A few more minutes passed before I grabbed Kevin and told him it was already late and dark outside. I could not wait to finally enjoy our trip the way we should have from the beginning. The man waved goodbye and reminded me to visit him again. I, on the other hand, was determined not to and thanked him but said I was not interested.

‘You should be,’ he told me. ‘After all, it is a story about you.’

‘You mean about us,’ I said, pointing to Kevin, who was standing next to me, still looking at the figures.

‘No, I said I’d write about you. Look me when you get back, will you?’

Kevin laughed at the strange man and so did I, but then—wait. Not only was he going to write a story about me and only me, but he had also kind of already started it. I asked him if he could write it on the spot. Unsurprisingly, I think, he smiled and said he’d be right back, then went inside.

Kevin and I had a quick lunch in the van, keeping an eye on the little house. Finally, about twenty minutes later, the craftsman came out with a folded note in his hand and handed it to me. He told me to read it and come by on the way back and say hello to him. He would try to write something else. I was a different kind of muse, he said.

‘Different how?’ I asked, putting the note in my pocket.

‘You’ll read everything I have figured out so far. The rest will come to me, dear girl,’ he ended and waved goodbye while still close to me.

‘There are two strangers in front of my house. They are strangers to each other. One is Ava, the one who doesn’t belong. She doesn’t want to be here, in the north, in her body. She doesn’t want to be in the presence of someone else. She sits next to her lover, a man she is not herself around. Ava is quiet and evasive. She has many secrets left in places she has now forgotten. They are all inside her, she just can’t remember how to get to them. Ava is irrational and seductive, like a blurred vision of a promised land. She is not the promised land; she is the blur.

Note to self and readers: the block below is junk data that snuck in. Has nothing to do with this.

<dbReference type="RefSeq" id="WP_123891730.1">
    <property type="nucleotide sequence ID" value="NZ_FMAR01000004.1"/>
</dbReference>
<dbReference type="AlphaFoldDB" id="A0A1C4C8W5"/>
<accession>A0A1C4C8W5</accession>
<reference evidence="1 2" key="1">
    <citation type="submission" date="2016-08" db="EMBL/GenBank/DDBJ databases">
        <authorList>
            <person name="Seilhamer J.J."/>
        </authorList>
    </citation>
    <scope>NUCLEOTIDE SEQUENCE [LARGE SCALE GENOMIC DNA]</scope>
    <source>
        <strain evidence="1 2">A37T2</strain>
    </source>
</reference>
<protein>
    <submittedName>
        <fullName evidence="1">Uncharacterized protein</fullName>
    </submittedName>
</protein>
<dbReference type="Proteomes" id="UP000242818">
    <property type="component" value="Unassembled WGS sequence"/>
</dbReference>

Ava doesn’t know she is a stranger; she thinks she is her lover’s lover. But she is running after herself, and away from him. Her lover doesn’t know how much of a stranger Ava is to him, after all. I tried to capture her soul, and when I could not, I thought I’d lost my ability to look beyond the surface and write about what matters. Ava is dust floating through the air in the sunlight. She is so soft, so light, so lost. She can’t be grabbed by the heart and put on paper. She has run out of essence. She is a stranger to herself, too.

But I like Ava, and I can’t imagine anyone who wouldn’t. She is light and beautiful. I can see her at a jazz concert, her brown, thin fingers around a beer bottle, her presence opening doors to another world. She moves slowly through the aquarium of emotions in which she is caught, to the rhythm of the music. Men try to buy her another drink as she dances on alone. Soon she is one with the night, oblivious to the others. This is how I see Ava reunited with herself—burning on the inside, icy cold on the outside. A stranger to all but the lost and found self she moves further and further into before they can know her again.